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Zuckerberg Says Idea That Fake News on Facebook Influenced Election Is “Crazy,” and Yet Here We Are

Facebook all Over the World

Definitely-not-a-media-company Facebook pretty much has a stranglehold on Internet news, as the social media giant is the primary way in which a large portion of the population experiences the Internet. That means things generally get pretty heated around election time, but Facebook creator and CEO Mark Zuckerberg doesn’t think the inaccurate “news” that regularly circulates the platform could possibly have affected the 2016 presidential election.


The Verge reports that, while speaking at the Technonomy conference, Zuckerberg said, “Personally I think the idea that fake news on Facebook, which is a very small amount of the content, influenced the election in any way—I think is a pretty crazy idea. Voters make decisions based on their lived experience.” Let’s take a pause here for laughter.

First of all, for a lot of people, Facebook is their lived experience right now. Secondly, Zuckerberg is likely using a narrow definition of “fake news” and thinking about it in terms of its share of actual news content, not content in general. Meanwhile, there are mountains of memes and personal Facebook posts that recirculate and reinforce patently false information.

This happens on both ends of the political spectrum—there’s been a fake quote from Donald about the stupidity of Republican voters circulating recently—but only one of those ends just saw the physical embodiment of its misinformation rise to power. Indeed, Zuckerberg even cited a study to point out that Facebook’s News Feed algorithm doesn’t much affect the echo chambers people set up for themselves, but that same study showed people do tend to click more on items that reinforce their previous beliefs. When the beliefs being fed to you by a political candidate are outright lies, that confirmation bias can be dangerous.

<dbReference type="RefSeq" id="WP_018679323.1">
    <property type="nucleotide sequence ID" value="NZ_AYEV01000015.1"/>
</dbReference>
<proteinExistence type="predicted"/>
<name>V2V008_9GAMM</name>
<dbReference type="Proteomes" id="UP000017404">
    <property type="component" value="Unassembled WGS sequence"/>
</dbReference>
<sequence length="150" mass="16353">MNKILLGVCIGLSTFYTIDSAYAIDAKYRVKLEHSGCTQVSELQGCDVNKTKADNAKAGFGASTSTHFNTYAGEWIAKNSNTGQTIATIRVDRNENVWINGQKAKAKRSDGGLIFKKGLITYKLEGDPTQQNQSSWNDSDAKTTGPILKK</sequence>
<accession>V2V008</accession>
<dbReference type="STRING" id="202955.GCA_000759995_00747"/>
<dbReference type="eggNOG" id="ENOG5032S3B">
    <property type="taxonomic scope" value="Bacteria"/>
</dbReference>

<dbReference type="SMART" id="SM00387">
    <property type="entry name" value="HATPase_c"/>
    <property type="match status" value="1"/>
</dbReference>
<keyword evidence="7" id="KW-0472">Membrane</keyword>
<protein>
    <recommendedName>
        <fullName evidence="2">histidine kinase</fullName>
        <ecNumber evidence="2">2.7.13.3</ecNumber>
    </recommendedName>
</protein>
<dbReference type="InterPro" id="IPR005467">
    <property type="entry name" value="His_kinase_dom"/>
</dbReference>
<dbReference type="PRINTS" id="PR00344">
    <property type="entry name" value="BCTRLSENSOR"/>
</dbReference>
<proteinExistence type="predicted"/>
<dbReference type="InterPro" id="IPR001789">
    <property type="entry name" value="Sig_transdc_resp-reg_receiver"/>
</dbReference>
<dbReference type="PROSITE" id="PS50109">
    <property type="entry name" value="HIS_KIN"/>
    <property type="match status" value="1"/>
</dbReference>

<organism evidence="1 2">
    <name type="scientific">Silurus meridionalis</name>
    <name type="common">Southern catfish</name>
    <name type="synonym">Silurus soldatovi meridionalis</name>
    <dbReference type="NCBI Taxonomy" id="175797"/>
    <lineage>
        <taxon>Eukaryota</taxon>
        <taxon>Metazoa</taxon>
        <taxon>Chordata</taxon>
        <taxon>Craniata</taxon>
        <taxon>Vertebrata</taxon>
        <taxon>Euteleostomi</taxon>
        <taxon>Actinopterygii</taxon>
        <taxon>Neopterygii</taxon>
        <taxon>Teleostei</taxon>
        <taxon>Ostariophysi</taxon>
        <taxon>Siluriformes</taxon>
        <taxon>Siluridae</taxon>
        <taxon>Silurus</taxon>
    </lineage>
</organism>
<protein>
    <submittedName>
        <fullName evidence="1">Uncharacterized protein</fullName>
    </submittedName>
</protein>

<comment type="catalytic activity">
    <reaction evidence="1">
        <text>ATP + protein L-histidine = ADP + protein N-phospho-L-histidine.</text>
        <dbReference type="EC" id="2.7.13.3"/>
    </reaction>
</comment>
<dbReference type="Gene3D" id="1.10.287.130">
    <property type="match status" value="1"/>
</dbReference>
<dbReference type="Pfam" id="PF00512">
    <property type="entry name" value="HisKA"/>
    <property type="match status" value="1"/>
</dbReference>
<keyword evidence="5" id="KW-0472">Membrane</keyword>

(image via C_osett on Flickr)

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Dan is many things, including a game developer, animator, martial artist, and at least semi-professional pancake chef. He lives in North Carolina with Lisa Brown (his wife) and Liz Lemon (his dog), both of whom are the best, and he will never stop reminding The Last Jedi's detractors that Luke Skywalker's pivotal moment in Return of the Jedi was literally throwing his lightsaber away and refusing to fight.